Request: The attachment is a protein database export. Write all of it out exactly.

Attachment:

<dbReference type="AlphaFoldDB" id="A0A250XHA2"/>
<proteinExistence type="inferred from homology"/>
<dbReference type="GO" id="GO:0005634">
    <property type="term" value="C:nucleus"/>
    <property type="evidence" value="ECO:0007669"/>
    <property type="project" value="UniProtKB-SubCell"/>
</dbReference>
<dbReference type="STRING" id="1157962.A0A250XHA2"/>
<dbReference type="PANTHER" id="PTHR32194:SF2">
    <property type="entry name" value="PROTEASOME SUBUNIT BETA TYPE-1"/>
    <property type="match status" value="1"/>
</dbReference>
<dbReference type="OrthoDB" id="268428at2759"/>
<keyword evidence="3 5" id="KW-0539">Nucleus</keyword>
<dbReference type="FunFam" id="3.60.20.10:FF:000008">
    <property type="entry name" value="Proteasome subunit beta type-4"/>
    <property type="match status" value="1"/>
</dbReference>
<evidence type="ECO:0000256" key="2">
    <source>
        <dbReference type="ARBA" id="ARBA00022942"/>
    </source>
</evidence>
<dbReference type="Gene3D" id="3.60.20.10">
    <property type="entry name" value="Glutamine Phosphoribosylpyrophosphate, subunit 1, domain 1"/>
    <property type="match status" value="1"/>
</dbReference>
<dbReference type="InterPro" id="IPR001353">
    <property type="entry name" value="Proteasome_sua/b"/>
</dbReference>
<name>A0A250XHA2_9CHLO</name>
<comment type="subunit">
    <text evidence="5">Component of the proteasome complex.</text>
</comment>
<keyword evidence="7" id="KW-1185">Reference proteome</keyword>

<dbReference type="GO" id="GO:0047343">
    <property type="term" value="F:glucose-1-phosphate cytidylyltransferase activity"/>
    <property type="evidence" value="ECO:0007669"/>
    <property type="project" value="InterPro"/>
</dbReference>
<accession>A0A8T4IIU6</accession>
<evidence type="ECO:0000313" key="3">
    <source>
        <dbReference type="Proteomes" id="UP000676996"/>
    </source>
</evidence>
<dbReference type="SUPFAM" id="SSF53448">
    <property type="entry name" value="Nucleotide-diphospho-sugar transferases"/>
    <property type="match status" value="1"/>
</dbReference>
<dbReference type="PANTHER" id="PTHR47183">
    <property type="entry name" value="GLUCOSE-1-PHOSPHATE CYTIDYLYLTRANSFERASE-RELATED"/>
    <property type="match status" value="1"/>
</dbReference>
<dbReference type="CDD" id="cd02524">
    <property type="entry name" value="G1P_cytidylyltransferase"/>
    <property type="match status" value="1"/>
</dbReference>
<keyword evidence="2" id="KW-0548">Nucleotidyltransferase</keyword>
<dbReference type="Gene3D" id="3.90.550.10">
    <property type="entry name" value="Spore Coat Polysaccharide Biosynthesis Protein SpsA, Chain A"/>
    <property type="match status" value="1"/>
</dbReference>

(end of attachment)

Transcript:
<dbReference type="AlphaFoldDB" id="A0A250XHA2"/>
<proteinExistence type="inferred from homology"/>
<dbReference type="GO" id="GO:0005634">
    <property type="term" value="C:nucleus"/>
    <property type="evidence" value="ECO:0007669"/>
    <property type="project" value="UniProtKB-SubCell"/>
</dbReference>
<dbReference type="STRING" id="1157962.A0A250XHA2"/>
<dbReference type="PANTHER" id="PTHR32194:SF2">
    <property type="entry name" value="PROTEASOME SUBUNIT BETA TYPE-1"/>
    <property type="match status" value="1"/>
</dbReference>
<dbReference type="OrthoDB" id="268428at2759"/>
<keyword evidence="3 5" id="KW-0539">Nucleus</keyword>
<dbReference type="FunFam" id="3.60.20.10:FF:000008">
    <property type="entry name" value="Proteasome subunit beta type-4"/>
    <property type="match status" value="1"/>
</dbReference>
<evidence type="ECO:0000256" key="2">
    <source>
        <dbReference type="ARBA" id="ARBA00022942"/>
    </source>
</evidence>
<dbReference type="Gene3D" id="3.60.20.10">
    <property type="entry name" value="Glutamine Phosphoribosylpyrophosphate, subunit 1, domain 1"/>
    <property type="match status" value="1"/>
</dbReference>
<dbReference type="InterPro" id="IPR001353">
    <property type="entry name" value="Proteasome_sua/b"/>
</dbReference>
<name>A0A250XHA2_9CHLO</name>
<comment type="subunit">
    <text evidence="5">Component of the proteasome complex.</text>
</comment>
<keyword evidence="7" id="KW-1185">Reference proteome</keyword>

<dbReference type="GO" id="GO:0047343">
    <property type="term" value="F:glucose-1-phosphate cytidylyltransferase activity"/>
    <property type="evidence" value="ECO:0007669"/>
    <property type="project" value="InterPro"/>
</dbReference>
<accession>A0A8T4IIU6</accession>
<evidence type="ECO:0000313" key="3">
    <source>
        <dbReference type="Proteomes" id="UP000676996"/>
    </source>
</evidence>
<dbReference type="SUPFAM" id="SSF53448">
    <property type="entry name" value="Nucleotide-diphospho-sugar transferases"/>
    <property type="match status" value="1"/>
</dbReference>
<dbReference type="PANTHER" id="PTHR47183">
    <property type="entry name" value="GLUCOSE-1-PHOSPHATE CYTIDYLYLTRANSFERASE-RELATED"/>
    <property type="match status" value="1"/>
</dbReference>
<dbReference type="CDD" id="cd02524">
    <property type="entry name" value="G1P_cytidylyltransferase"/>
    <property type="match status" value="1"/>
</dbReference>
<keyword evidence="2" id="KW-0548">Nucleotidyltransferase</keyword>
<dbReference type="Gene3D" id="3.90.550.10">
    <property type="entry name" value="Spore Coat Polysaccharide Biosynthesis Protein SpsA, Chain A"/>
    <property type="match status" value="1"/>
</dbReference>